On Sunday, the players, who wouldn’t comment on the gesture Saturday, just shook their heads.

“Everybody in their life has done something a little crazy,” Gwynn said. “But in front of that many people? I guess the way he is going out is not going to settle well with a lot of people.”

So what happens now? Although Feeney’s official tenure won’t end until the Padres’ final game next Sunday in Houston, Feeney will reportedly give up all presidential duties now, which directly affects the most pressing bit of Padre business, signing free agents Eric Show, Hawkins and Garry Templeton. Meetings were set this week with representatives of Hawkins (Jerry Kapstein, today) and Show (Steve Greenberg, Thursday).

Even if Feeney had stayed, at least one meeting would have been canceled, as Kapstein phoned Feeney Sunday and informed him that because of his obscene gesture, he would no longer negotiate with Feeney.

“Whatever happens, I just hope we don’t lose a president and all of our free agents,” infielder Tim Flannery said. “That’s what worries most of us.”

Aside from the free agents, what about Feeney’s position? The Padres are already looking for a baseball vice president to replace Jack McKeon. Where are they going to find two executives? Although no front-office official would comment, here are some likely scenarios.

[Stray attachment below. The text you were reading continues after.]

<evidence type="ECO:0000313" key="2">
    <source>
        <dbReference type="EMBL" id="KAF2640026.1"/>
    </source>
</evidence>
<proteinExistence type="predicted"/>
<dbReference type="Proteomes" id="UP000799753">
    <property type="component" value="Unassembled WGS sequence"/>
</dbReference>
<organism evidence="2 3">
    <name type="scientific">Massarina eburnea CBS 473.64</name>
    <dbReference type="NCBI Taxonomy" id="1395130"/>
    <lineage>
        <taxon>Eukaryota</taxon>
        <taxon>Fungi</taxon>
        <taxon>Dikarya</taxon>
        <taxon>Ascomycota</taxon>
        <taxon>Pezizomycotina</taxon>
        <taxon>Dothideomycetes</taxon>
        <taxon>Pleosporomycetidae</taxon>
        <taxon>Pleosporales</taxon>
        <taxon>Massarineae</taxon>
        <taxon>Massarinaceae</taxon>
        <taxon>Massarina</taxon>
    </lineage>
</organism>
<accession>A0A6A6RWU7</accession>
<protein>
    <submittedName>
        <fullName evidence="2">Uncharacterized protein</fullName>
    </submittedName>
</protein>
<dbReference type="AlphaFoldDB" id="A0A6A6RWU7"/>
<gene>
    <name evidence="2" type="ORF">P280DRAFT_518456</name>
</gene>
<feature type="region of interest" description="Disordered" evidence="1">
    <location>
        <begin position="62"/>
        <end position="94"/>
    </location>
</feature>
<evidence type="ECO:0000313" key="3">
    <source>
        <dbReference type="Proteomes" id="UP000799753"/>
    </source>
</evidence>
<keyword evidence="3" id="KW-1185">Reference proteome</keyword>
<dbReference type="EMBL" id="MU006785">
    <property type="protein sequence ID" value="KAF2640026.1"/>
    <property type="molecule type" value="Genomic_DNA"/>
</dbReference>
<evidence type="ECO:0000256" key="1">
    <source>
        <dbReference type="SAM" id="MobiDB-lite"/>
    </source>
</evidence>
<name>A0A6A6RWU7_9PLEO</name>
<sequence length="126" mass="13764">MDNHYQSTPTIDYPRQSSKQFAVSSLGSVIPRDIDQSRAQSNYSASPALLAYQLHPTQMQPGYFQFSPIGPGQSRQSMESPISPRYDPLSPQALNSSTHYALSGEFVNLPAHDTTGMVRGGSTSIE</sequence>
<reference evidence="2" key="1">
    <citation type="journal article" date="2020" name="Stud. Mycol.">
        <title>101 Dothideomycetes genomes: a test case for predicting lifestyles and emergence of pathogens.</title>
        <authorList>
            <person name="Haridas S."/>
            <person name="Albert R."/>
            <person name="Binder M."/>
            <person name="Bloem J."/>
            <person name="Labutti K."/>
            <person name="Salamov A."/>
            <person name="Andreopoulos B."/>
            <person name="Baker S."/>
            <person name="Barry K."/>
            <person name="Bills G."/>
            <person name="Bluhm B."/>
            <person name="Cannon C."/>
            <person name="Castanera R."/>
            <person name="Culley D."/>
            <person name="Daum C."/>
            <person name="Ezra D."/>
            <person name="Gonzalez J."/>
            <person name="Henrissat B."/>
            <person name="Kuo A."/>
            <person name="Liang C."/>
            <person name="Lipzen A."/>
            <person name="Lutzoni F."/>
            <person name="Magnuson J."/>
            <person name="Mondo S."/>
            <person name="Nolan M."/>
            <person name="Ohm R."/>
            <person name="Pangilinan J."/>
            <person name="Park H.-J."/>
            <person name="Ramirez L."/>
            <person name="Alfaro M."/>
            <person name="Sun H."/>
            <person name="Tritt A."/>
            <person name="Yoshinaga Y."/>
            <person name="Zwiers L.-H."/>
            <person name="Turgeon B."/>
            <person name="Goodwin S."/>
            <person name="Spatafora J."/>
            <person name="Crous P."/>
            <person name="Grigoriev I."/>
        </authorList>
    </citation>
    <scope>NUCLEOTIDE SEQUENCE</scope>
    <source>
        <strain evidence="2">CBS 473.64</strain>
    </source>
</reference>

--Look McKeon, who has negotiated almost every contract ever signed by Hawkins and Show, to take over free-agent negotiations. Look for at least one of them, if not both, to be signed by the end of next week.

--Look for the Padres not to hire two executives, but one, reorganizing the staff such that the club president is also in charge of the player negotiations, the one area in which McKeon has divested himself.

Therefore there would be a president, a vice president in charge of business, and McKeon, who is still essentially the baseball vice president anyway.

That president could come from within the club or Kroc’s personal staff. It could be executive vice president Dick Freeman, the business boss, who will act as president until someone is found. Or it could be Beth Benes, Kroc’s lawyer and top aide.

The ideal replacement is probably impossible to hire, that being Tal Smith, the Padres’ top consultant who handles their arbitration cases. Problem is, Smith consults for many teams, and has been reportedly offered more than a dozen club executive jobs in the past several years, turning all of them down to remain independent. Smith’s son Randy is the Padres’ assistant farm director, but it would probably take more than family ties to woo his respected father.